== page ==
significantly more likely than white, black or Asian-American youth
to have smoked cigarettes. The figures were 38 percent less for
whites, 32 percent less for blacks and 51 percent less for
Asian-Americans.

Similarly, whites, blacks and Asian-Americans were 45 percent,
30 percent and 65 percent less likely, in that order, to have ever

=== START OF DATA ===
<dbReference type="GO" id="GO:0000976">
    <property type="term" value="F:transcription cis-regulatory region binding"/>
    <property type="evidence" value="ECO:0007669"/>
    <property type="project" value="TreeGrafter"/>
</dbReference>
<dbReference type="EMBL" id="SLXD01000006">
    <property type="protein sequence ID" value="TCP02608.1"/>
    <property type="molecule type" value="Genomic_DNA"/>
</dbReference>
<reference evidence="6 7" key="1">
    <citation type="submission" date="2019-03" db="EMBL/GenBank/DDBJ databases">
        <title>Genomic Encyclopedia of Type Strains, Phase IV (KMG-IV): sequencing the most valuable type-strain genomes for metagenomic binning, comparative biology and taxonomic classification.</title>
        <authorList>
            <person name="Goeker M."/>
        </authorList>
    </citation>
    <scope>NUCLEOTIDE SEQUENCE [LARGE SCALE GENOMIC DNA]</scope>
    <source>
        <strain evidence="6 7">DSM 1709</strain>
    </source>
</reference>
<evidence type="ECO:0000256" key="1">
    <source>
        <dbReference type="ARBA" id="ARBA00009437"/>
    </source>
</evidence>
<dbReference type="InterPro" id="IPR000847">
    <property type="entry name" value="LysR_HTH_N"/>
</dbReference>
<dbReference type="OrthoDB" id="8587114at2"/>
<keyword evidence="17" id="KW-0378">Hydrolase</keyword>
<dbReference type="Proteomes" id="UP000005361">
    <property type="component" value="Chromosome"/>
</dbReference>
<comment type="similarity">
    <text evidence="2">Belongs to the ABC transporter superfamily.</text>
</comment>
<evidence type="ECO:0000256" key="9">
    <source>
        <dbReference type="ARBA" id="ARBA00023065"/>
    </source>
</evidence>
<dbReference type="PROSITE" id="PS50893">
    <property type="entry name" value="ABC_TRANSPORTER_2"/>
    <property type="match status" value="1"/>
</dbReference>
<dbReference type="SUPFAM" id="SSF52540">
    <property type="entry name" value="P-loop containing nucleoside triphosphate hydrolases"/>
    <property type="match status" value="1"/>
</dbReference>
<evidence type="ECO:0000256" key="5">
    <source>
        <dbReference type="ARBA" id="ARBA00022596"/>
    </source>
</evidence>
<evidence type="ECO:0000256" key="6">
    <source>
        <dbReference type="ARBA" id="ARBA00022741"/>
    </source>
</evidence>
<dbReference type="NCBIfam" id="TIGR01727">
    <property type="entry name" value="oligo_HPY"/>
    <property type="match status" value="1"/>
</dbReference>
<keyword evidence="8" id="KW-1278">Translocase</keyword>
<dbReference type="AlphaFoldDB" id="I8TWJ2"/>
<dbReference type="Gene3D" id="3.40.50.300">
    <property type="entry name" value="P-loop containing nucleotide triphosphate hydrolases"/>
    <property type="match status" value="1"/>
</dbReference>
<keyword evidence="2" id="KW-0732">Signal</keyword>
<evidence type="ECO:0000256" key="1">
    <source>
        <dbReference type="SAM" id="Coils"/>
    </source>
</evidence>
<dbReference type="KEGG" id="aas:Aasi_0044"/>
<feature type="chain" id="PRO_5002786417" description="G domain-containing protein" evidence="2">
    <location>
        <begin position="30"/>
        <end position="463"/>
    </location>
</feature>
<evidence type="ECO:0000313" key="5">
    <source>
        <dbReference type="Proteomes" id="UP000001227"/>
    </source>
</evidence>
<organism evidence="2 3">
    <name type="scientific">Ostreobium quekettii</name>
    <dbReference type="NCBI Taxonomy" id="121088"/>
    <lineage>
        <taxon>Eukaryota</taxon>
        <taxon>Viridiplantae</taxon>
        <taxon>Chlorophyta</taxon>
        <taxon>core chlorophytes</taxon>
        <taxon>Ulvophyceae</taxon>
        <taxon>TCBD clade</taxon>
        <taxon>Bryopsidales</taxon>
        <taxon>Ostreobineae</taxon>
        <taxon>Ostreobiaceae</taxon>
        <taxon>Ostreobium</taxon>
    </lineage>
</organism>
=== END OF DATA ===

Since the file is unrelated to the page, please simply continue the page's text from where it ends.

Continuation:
consumed alcohol than multiracial youngsters.

When it came to violent behaviors such as carrying a weapon, being
in a fight or threatening to stab someone, multiracial youth again were
significantly more likely to report having engaged in such activities
than were whites or Asian-Americans. Fewer differences were found
between multiracial and black youths.
The study is published in the American Journal of Orthopsychiatry.

http://www.upi.com/NewsTrack/view.php?StoryID=20060501-041643-9873r